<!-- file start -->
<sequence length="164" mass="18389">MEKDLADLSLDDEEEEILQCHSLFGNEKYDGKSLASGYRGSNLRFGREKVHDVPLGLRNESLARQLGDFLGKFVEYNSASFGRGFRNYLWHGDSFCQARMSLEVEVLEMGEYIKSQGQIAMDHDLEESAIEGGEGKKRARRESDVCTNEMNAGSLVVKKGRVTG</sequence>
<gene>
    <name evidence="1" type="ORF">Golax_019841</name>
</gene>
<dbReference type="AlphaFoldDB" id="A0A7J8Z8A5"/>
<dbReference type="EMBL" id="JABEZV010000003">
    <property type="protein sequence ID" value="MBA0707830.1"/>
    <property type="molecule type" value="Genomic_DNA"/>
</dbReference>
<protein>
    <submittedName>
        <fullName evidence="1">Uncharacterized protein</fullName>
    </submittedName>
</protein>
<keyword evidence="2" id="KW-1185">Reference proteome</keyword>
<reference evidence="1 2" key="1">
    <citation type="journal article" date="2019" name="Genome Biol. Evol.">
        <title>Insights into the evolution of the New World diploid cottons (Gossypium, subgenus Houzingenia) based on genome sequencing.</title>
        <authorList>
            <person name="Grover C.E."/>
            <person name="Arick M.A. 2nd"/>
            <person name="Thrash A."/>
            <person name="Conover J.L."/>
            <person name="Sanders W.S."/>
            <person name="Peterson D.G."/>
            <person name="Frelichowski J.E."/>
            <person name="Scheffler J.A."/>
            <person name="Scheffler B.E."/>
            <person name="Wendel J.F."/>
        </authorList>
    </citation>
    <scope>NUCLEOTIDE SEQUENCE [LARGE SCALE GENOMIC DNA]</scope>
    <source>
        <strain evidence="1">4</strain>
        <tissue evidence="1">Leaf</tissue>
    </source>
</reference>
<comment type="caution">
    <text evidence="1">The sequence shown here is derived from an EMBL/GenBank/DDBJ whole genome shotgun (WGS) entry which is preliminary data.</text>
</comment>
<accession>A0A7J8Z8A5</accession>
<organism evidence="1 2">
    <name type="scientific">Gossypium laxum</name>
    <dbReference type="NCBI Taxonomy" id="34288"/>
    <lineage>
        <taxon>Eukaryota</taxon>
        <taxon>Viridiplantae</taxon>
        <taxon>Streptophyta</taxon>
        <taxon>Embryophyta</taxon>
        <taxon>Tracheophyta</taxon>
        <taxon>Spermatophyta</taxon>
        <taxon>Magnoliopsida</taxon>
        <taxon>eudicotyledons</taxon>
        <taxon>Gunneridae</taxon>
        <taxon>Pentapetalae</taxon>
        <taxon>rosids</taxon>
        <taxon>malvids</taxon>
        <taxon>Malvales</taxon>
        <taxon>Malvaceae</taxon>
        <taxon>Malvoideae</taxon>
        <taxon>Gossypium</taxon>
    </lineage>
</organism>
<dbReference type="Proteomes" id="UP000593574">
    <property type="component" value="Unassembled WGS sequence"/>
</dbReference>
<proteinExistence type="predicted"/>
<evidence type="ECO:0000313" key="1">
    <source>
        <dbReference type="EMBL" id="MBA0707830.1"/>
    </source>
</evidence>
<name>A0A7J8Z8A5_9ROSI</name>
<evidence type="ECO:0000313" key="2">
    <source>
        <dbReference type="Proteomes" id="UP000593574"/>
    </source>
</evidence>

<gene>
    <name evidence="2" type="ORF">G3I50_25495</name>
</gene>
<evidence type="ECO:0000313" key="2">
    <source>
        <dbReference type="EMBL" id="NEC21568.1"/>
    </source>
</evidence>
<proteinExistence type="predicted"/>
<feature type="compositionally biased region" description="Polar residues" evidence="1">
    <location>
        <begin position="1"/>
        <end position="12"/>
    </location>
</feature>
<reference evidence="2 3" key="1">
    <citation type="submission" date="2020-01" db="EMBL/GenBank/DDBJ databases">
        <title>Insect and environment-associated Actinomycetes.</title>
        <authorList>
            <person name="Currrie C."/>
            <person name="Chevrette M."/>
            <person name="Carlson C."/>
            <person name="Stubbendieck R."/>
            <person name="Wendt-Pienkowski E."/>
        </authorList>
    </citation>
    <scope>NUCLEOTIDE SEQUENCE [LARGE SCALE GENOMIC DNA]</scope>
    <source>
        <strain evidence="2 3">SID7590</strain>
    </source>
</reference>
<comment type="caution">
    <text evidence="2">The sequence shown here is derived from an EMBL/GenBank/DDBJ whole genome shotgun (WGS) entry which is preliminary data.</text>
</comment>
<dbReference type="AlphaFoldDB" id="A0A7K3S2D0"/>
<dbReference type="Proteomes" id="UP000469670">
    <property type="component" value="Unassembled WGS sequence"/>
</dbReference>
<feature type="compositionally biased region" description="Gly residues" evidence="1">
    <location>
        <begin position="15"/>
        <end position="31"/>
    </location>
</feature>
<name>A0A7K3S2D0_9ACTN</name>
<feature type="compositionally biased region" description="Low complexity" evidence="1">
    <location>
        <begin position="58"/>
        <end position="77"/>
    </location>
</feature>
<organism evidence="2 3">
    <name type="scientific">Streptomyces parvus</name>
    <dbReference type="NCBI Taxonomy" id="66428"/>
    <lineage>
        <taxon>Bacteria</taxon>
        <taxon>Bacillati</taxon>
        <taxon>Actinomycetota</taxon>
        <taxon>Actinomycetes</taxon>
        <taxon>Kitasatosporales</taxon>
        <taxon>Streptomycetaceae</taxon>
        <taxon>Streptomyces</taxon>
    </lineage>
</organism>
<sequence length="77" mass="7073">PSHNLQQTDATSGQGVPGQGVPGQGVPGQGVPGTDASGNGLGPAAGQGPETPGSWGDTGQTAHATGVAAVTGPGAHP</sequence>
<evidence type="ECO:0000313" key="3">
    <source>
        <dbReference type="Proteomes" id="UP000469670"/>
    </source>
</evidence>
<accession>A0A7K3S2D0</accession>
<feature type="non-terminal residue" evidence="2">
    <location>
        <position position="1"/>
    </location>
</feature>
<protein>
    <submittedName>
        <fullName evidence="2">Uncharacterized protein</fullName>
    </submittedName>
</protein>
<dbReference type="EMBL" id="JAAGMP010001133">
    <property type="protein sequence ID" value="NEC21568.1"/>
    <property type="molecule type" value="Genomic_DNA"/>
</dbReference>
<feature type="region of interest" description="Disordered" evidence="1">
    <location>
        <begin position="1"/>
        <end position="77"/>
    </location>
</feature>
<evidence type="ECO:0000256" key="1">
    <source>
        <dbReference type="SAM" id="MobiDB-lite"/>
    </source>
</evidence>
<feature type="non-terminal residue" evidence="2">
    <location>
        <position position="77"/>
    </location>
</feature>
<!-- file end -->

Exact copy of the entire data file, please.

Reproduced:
<sequence length="164" mass="18389">MEKDLADLSLDDEEEEILQCHSLFGNEKYDGKSLASGYRGSNLRFGREKVHDVPLGLRNESLARQLGDFLGKFVEYNSASFGRGFRNYLWHGDSFCQARMSLEVEVLEMGEYIKSQGQIAMDHDLEESAIEGGEGKKRARRESDVCTNEMNAGSLVVKKGRVTG</sequence>
<gene>
    <name evidence="1" type="ORF">Golax_019841</name>
</gene>
<dbReference type="AlphaFoldDB" id="A0A7J8Z8A5"/>
<dbReference type="EMBL" id="JABEZV010000003">
    <property type="protein sequence ID" value="MBA0707830.1"/>
    <property type="molecule type" value="Genomic_DNA"/>
</dbReference>
<protein>
    <submittedName>
        <fullName evidence="1">Uncharacterized protein</fullName>
    </submittedName>
</protein>
<keyword evidence="2" id="KW-1185">Reference proteome</keyword>
<reference evidence="1 2" key="1">
    <citation type="journal article" date="2019" name="Genome Biol. Evol.">
        <title>Insights into the evolution of the New World diploid cottons (Gossypium, subgenus Houzingenia) based on genome sequencing.</title>
        <authorList>
            <person name="Grover C.E."/>
            <person name="Arick M.A. 2nd"/>
            <person name="Thrash A."/>
            <person name="Conover J.L."/>
            <person name="Sanders W.S."/>
            <person name="Peterson D.G."/>
            <person name="Frelichowski J.E."/>
            <person name="Scheffler J.A."/>
            <person name="Scheffler B.E."/>
            <person name="Wendel J.F."/>
        </authorList>
    </citation>
    <scope>NUCLEOTIDE SEQUENCE [LARGE SCALE GENOMIC DNA]</scope>
    <source>
        <strain evidence="1">4</strain>
        <tissue evidence="1">Leaf</tissue>
    </source>
</reference>
<comment type="caution">
    <text evidence="1">The sequence shown here is derived from an EMBL/GenBank/DDBJ whole genome shotgun (WGS) entry which is preliminary data.</text>
</comment>
<accession>A0A7J8Z8A5</accession>
<organism evidence="1 2">
    <name type="scientific">Gossypium laxum</name>
    <dbReference type="NCBI Taxonomy" id="34288"/>
    <lineage>
        <taxon>Eukaryota</taxon>
        <taxon>Viridiplantae</taxon>
        <taxon>Streptophyta</taxon>
        <taxon>Embryophyta</taxon>
        <taxon>Tracheophyta</taxon>
        <taxon>Spermatophyta</taxon>
        <taxon>Magnoliopsida</taxon>
        <taxon>eudicotyledons</taxon>
        <taxon>Gunneridae</taxon>
        <taxon>Pentapetalae</taxon>
        <taxon>rosids</taxon>
        <taxon>malvids</taxon>
        <taxon>Malvales</taxon>
        <taxon>Malvaceae</taxon>
        <taxon>Malvoideae</taxon>
        <taxon>Gossypium</taxon>
    </lineage>
</organism>
<dbReference type="Proteomes" id="UP000593574">
    <property type="component" value="Unassembled WGS sequence"/>
</dbReference>
<proteinExistence type="predicted"/>
<evidence type="ECO:0000313" key="1">
    <source>
        <dbReference type="EMBL" id="MBA0707830.1"/>
    </source>
</evidence>
<name>A0A7J8Z8A5_9ROSI</name>
<evidence type="ECO:0000313" key="2">
    <source>
        <dbReference type="Proteomes" id="UP000593574"/>
    </source>
</evidence>

<gene>
    <name evidence="2" type="ORF">G3I50_25495</name>
</gene>
<evidence type="ECO:0000313" key="2">
    <source>
        <dbReference type="EMBL" id="NEC21568.1"/>
    </source>
</evidence>
<proteinExistence type="predicted"/>
<feature type="compositionally biased region" description="Polar residues" evidence="1">
    <location>
        <begin position="1"/>
        <end position="12"/>
    </location>
</feature>
<reference evidence="2 3" key="1">
    <citation type="submission" date="2020-01" db="EMBL/GenBank/DDBJ databases">
        <title>Insect and environment-associated Actinomycetes.</title>
        <authorList>
            <person name="Currrie C."/>
            <person name="Chevrette M."/>
            <person name="Carlson C."/>
            <person name="Stubbendieck R."/>
            <person name="Wendt-Pienkowski E."/>
        </authorList>
    </citation>
    <scope>NUCLEOTIDE SEQUENCE [LARGE SCALE GENOMIC DNA]</scope>
    <source>
        <strain evidence="2 3">SID7590</strain>
    </source>
</reference>
<comment type="caution">
    <text evidence="2">The sequence shown here is derived from an EMBL/GenBank/DDBJ whole genome shotgun (WGS) entry which is preliminary data.</text>
</comment>
<dbReference type="AlphaFoldDB" id="A0A7K3S2D0"/>
<dbReference type="Proteomes" id="UP000469670">
    <property type="component" value="Unassembled WGS sequence"/>
</dbReference>
<feature type="compositionally biased region" description="Gly residues" evidence="1">
    <location>
        <begin position="15"/>
        <end position="31"/>
    </location>
</feature>
<name>A0A7K3S2D0_9ACTN</name>
<feature type="compositionally biased region" description="Low complexity" evidence="1">
    <location>
        <begin position="58"/>
        <end position="77"/>
    </location>
</feature>
<organism evidence="2 3">
    <name type="scientific">Streptomyces parvus</name>
    <dbReference type="NCBI Taxonomy" id="66428"/>
    <lineage>
        <taxon>Bacteria</taxon>
        <taxon>Bacillati</taxon>
        <taxon>Actinomycetota</taxon>
        <taxon>Actinomycetes</taxon>
        <taxon>Kitasatosporales</taxon>
        <taxon>Streptomycetaceae</taxon>
        <taxon>Streptomyces</taxon>
    </lineage>
</organism>
<sequence length="77" mass="7073">PSHNLQQTDATSGQGVPGQGVPGQGVPGQGVPGTDASGNGLGPAAGQGPETPGSWGDTGQTAHATGVAAVTGPGAHP</sequence>
<evidence type="ECO:0000313" key="3">
    <source>
        <dbReference type="Proteomes" id="UP000469670"/>
    </source>
</evidence>
<accession>A0A7K3S2D0</accession>
<feature type="non-terminal residue" evidence="2">
    <location>
        <position position="1"/>
    </location>
</feature>
<protein>
    <submittedName>
        <fullName evidence="2">Uncharacterized protein</fullName>
    </submittedName>
</protein>
<dbReference type="EMBL" id="JAAGMP010001133">
    <property type="protein sequence ID" value="NEC21568.1"/>
    <property type="molecule type" value="Genomic_DNA"/>
</dbReference>
<feature type="region of interest" description="Disordered" evidence="1">
    <location>
        <begin position="1"/>
        <end position="77"/>
    </location>
</feature>
<evidence type="ECO:0000256" key="1">
    <source>
        <dbReference type="SAM" id="MobiDB-lite"/>
    </source>
</evidence>
<feature type="non-terminal residue" evidence="2">
    <location>
        <position position="77"/>
    </location>
</feature>